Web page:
- The capacity of all freshwater ecosystems to adapt is relatively low given the nature of freshwater systems and the scale of impacts of climate change.41
- Climate change is altering abundance, predator–prey dynamics, expansion of invasive species, growth, recruitment of species, and novel species interactions, leading to declines in the number and diversity of freshwater aquatic organisms.42
- Increased frequency, intensity, and length of drought are affecting the amount and quality of freshwater available for both aquatic ecosystems and humans.43
- Climate change impacts on flow regimes, including both increased droughts and low-flow periods, and increased flooding impact native species with narrow ranges of flow requirements and allow expansion of alien-invasive species that affect recreational and commercial harvest of fishes and clog waterways.44
- Geographic ranges of many plants and animals have moved poleward and to higher altitudes while alien-invasive species expand with the increasingly warm conditions.45 Unlike marine systems, pathways to other habitats are often blocked, leading to localized extinctions.46
- Temporal shifts in seasonal cues, such as spring runoff or monsoon seasons, affect spawning success of fish, resulting in poor survival.47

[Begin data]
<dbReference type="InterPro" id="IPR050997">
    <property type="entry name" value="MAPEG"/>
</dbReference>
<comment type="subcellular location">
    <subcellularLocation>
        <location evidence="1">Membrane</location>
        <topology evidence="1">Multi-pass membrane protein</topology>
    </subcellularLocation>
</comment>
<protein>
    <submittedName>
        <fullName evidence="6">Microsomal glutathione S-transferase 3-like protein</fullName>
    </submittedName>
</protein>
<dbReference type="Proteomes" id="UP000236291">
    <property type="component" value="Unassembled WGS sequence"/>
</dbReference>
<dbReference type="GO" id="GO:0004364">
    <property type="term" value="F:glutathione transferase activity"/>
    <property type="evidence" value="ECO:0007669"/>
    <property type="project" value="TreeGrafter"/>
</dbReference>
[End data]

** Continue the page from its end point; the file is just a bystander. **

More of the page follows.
- Higher incidence of wildfires is affecting aquatic systems by making watersheds more susceptible to flooding and by reducing water quality, especially with post-fire ash and sediment deposition.48
- Wetlands capacity for carbon storage and mitigation of climate change are being damaged by changes linked to climate shifts and other components of global change, such as increased land
development and fires.49
- Higher temperatures and precipitation runoff have increased harmful algae blooms, which can hurt fish, mammals, birds, and even humans.50
- Climate change may act synergistically with nutrients to magnify eutrophication and further degrade water quality and ecosystem services, including affecting drinking water.51
- Organisms dependent on snow melt and glacial streams are declining or shifting their distribution.52